This is on the front page of the print New York Times today. Note the juxtaposition of the article and the inset photo.
Here's the online version right now:
The Bush article is a positive, upbeat, gee-whizzy story about how a fascinating, storied family with a beloved nonagenarian patriarch is coming together around the notion of a run by young Jeb, who seemed to be destined for greatness until he was lapped at the turn by his reformed-ne'er-do-well older brother. The two brothers aren't close -- but now the older brother is his younger brother's biggest booster! Their mother has doubts -- but she's keeping them to herself! Her husband, the saintly old patriarch, would desperately love to see his young son give it a go -- it's apparently the last thing on his bucket list!
Speaking for Jeb this weekend was his son George P. Bush:
In an interview that aired on "This Week" on ABC News on Sunday, George P. Bush said that he thought it was "more than likely" that his father would run. "If you had asked me a few years back, I would have said it was less likely," he said.George P. is 38 years old and is making his first bid for elective office -- he's running for Texas land commissioner. Why that should qualify him for a spot on a national talk show I'm not sure -- but he is the brown-skinned son of a Hispanic mother when the GOP has a negative image with Hispanics, and he is bringing glad tidings of his father's interest in the presidency, so the mainstream media is happy to oblige.
With regard to that father, he Times tells us:
Some of the positions he has taken on immigration, taxes and education are at odds with the prevailing orthodoxy of his party.That's an impediment to Jeb's run -- but it also thrills the mainstream press. He could be the non-extreme Republican Daddy we've been praying for! He could save us from that wrinkled old crone Hillary Clinton!
The Times story on Hillary tells us that Hispanic activists are really, really angry with her:
President Obama has promised executive action on immigration change after the midterm elections. But immigration activists have already turned their focus -- and their frustration -- to his potential successor....What's angering these activists? Well, this, for example:
Behind [recent] public confrontations is a quieter but concerted effort by a critical bloc of young Latinos to urge others like them not to automatically support Mrs. Clinton in an increasingly likely 2016 presidential campaign.
In June, Mrs. Clinton told CNN that the Central American children "should be sent back as soon as it can be determined who responsible adults in their families are," a statement that made some young Latinos question her commitment to their communities.Even though the Times story on Jeb deals only fleetingly with immigration and other hot-button issues, the message of these two stories, to the presumably liberal readers of the Times, is that, on issues that are significant to liberals, Hillary Clinton may not be all that, while Jeb may be surprisingly appealing.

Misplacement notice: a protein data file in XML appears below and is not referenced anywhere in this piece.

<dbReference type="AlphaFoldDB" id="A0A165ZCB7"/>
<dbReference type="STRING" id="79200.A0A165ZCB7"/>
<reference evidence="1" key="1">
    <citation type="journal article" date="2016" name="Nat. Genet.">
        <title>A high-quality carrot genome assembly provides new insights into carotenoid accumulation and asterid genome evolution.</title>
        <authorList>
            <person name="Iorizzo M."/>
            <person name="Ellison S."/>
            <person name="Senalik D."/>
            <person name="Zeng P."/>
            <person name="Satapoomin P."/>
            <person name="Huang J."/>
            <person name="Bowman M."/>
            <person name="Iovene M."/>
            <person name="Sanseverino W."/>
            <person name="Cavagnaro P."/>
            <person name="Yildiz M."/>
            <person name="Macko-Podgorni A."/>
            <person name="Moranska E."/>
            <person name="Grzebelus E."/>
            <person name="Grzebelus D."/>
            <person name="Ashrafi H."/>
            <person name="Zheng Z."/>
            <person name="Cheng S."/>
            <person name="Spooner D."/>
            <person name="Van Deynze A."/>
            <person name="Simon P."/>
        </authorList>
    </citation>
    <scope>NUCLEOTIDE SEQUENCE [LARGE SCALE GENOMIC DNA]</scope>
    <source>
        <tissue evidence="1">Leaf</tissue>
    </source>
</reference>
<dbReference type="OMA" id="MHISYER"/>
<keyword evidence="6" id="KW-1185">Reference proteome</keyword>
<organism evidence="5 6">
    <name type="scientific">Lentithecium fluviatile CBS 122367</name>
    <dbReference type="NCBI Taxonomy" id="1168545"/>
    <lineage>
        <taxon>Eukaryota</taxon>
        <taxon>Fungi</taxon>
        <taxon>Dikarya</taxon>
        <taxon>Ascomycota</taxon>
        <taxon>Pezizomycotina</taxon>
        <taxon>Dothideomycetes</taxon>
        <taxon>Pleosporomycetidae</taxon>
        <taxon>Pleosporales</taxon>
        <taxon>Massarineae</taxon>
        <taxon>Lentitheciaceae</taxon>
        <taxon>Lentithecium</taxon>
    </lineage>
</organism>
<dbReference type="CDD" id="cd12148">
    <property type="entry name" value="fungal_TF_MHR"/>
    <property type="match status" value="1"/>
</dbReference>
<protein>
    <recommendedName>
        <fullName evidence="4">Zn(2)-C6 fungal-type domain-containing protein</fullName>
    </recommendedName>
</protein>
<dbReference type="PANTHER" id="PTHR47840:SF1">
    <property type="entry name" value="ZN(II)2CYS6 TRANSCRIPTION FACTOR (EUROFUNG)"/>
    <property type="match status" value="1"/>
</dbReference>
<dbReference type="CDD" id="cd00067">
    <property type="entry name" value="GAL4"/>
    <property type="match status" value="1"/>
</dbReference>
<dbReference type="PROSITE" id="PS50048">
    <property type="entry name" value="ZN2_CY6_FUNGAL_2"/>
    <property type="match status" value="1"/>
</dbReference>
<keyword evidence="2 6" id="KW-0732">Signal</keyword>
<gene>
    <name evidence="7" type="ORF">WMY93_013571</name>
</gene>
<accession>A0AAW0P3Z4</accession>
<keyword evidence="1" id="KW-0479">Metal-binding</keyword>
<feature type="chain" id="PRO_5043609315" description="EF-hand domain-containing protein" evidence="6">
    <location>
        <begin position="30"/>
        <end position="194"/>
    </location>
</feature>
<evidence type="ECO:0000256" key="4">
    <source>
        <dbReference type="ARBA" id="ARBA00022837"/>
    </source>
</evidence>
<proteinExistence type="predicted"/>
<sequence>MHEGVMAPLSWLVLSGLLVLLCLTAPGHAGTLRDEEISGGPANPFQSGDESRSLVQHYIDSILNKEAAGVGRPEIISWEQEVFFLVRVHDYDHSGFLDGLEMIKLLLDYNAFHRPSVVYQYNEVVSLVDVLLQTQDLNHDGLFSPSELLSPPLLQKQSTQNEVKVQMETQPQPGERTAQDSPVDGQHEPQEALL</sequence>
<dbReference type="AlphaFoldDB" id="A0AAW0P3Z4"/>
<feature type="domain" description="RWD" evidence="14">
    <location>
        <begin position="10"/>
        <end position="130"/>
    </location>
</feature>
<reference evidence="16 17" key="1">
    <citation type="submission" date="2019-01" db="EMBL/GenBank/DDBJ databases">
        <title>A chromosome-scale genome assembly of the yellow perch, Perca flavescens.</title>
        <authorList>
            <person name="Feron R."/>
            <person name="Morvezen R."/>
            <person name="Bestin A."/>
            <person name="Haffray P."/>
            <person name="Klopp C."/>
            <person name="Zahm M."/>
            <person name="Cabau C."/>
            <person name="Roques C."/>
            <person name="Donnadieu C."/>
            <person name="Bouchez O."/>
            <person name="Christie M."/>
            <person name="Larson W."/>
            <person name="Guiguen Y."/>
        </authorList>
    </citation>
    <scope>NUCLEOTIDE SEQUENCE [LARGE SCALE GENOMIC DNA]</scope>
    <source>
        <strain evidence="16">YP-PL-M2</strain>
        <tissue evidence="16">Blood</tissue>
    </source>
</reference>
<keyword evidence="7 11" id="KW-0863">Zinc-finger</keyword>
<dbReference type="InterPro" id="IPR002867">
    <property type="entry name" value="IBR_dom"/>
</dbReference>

Not long after that, Jorge Ramos of Fusion asked Mrs. Clinton if she had a "Latino problem." Mrs. Clinton replied, "I hope not!" and then said only those children who do not have a legitimate claim for asylum or a family connection in the United States should be sent back.
Never mind the fact that Jeb, however much he may support immigration reform, said exactly the same thing about this summer's wave of child refugees:
We must close loopholes that allow for individuals to be released from federal custody between hearings. Except for those deserving few who may demonstrate true cause for asylum or protection from sex trafficking, these children must be returned to their homes in Central America.And he's the most liberal Republican on this issue who might run for president.
Next, we must aggressively remove the incentives that encourage people to break immigration laws. It is vital that we clearly communicate that there will be zero rewards for those who imperil the lives of children by sending them to the U.S. illegally. The children who have come here were provoked by adults and made to believe that crossing our border would be the key to their family's escape from a life of poverty or danger. That must end.
The mainstream press wants a Republican to win in 2016. The press wants to believe that Republican won't be a right-wing extremist if he's elected. That's why the right-wing positions Jeb and and Rand Paul, in particular, are being graded on a curve (as are the positions of extremist Senate candidates Joni Ernst and Cory Gardner). The press hates Obama and hates Hillary. The GOP may position itself as so extreme in the next two years that even the MSM can't deny the extremism, but Republicans ill get the benefit of every doubt. Be afraid.